On February 21, 2018, in Class v. United States, the U.S. Supreme Court reaffirmed that a defendant who pleads guilty can still raise on appeal any constitutional claim that does not depend on challenging his or her “factual guilt.”  The Court’s holding preserves a federal criminal defendant’s ability to challenge the constitutionality of the statute underlying his or her conviction, even in the event of a guilty plea.  In other words, where the appellate claim implicates “the very power of the State” to prosecute the defendant, a guilty plea alone cannot bar it. 
Continue Reading SCOTUS Speaks:  Guilty Pleas Don’t Waive All Appellate Claims

On May 23, 2016, the Second Circuit presented a significant setback to the Department of Justice (DOJ) by reversing a $1.27 billion penalty against Bank of America and Countrywide Loans.  As we’ve posted before, in October 2012, DOJ filed a civil suit against Bank of America and Countrywide based on mortgages sold to Fannie Mae and Freddie Mac.  The Government alleged that Countrywide had a program named “the Hustle” or “High-Speed Swim Lane,” which rewarded the speed of processing residential mortgage loans regardless of their quality.  This, according to the Government, resulted in thousands of fraudulent or defective loans that were subsequently sold to Government Sponsored Entities (GSEs) such as Fannie Mae and Freddie Mac.  Although Countrywide started the program in August 2007, the program continued after Bank of America purchased Countrywide in 2008.  
Continue Reading Second Circuit Reverses $1.27B Penalty Under FIRREA

Late last week, Judge Engelmayer in the Southern District of New York accepted a voluntary dismissal of a securities class action, but the dismissal was anything but routine. Instead, it was accompanied by a twenty-five page opinion & order which serves as an important warning to plaintiffs’ counsel in securities class action cases regarding the investigation process that often precedes securities class action complaints.

In In re Millennial Media, Inc. Securities Litigation, the plaintiffs alleged that executives of Millennial Media, Inc. engaged in securities fraud by releasing false and misleading information that artificially inflated the stock price. In an effort to satisfy the heightened pleading requirements under federal securities law, the complaint relied upon information and direct quotes from eleven “Confidential Witnesses” or “CWs.” However, the vast majority of these witnesses never spoke with plaintiffs’ counsel before the complaint was filed, though ten of the CWs had been interviewed by an investigator employed by plaintiffs’ counsel. After filing the complaint, plaintiffs’ counsel sent a copy of it to each CW, at which point one of them promptly requested that all attributions to him be removed. This request led to further inquiry from the Court as to the accuracy of the statements in the complaint, and revealed additional facts that the court found to be “unsettling.”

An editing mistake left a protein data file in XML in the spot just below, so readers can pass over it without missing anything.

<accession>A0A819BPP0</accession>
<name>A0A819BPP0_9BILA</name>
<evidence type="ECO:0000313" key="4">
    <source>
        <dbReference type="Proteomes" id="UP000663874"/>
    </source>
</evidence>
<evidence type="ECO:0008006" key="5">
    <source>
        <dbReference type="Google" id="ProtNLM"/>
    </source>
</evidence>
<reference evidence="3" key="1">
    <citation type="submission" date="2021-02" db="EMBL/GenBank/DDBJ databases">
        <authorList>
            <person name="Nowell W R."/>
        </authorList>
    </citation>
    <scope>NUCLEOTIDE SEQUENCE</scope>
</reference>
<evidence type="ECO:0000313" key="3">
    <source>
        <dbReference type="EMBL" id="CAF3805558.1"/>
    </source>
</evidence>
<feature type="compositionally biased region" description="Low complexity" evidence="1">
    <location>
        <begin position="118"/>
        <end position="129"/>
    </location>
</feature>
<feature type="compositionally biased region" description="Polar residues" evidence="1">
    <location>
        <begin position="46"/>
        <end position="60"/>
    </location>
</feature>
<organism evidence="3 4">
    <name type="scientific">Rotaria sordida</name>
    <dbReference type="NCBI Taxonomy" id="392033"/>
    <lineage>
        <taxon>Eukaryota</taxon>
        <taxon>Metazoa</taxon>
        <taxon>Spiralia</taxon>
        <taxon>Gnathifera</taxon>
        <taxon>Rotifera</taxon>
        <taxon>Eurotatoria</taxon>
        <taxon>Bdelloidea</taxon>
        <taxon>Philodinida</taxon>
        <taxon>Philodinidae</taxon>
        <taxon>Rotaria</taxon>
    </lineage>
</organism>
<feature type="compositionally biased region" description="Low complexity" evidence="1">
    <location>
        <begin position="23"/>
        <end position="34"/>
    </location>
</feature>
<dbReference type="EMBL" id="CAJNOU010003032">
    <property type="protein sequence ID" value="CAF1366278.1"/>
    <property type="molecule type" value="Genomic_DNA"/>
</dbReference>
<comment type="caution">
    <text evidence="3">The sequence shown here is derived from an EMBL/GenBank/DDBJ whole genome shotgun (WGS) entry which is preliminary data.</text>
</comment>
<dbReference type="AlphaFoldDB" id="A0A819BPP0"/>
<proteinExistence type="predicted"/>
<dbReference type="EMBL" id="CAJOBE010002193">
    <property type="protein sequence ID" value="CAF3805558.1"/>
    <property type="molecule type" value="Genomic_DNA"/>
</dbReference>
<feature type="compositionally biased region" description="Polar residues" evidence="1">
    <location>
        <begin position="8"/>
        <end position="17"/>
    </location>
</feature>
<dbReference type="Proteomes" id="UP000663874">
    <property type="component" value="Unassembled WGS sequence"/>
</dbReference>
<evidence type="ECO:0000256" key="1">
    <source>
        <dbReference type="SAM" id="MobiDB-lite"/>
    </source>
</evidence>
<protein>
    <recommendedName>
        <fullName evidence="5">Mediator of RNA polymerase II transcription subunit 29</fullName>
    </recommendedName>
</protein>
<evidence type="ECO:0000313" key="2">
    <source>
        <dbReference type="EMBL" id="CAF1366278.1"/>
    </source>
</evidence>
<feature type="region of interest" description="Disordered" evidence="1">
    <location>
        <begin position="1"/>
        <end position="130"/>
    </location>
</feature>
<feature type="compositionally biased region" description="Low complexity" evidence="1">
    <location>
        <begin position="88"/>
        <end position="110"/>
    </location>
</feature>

Continue Reading Judge Cautions Plaintiffs’ Counsel to Exercise Proper Diligence in Drafting Securities Class Action Complaints

Last week, U.S. District Court Judge Shira Scheindlin of the Southern District of New York ordered disgorgement of $187.7 million in U.S. Securities and Exchange Commission v. Wyly et al, and further estimated that the amount will balloon to between $300 million to $400 million after the SEC recalculates pre-judgment interest.  The award, to be paid by Sam Wyly and the estate of his brother Charles Wyly, was measured in part by calculating the amount of taxes that the Wylys should have paid on unlawful gains.  This is a case of first impression, as no court has ever approved this methodology for calculating unjust profits, and it has resulted in one of the largest SEC awards against individual defendants.
Continue Reading SEC Measures Unpaid Taxes to Achieve “Staggering” Disgorgement Award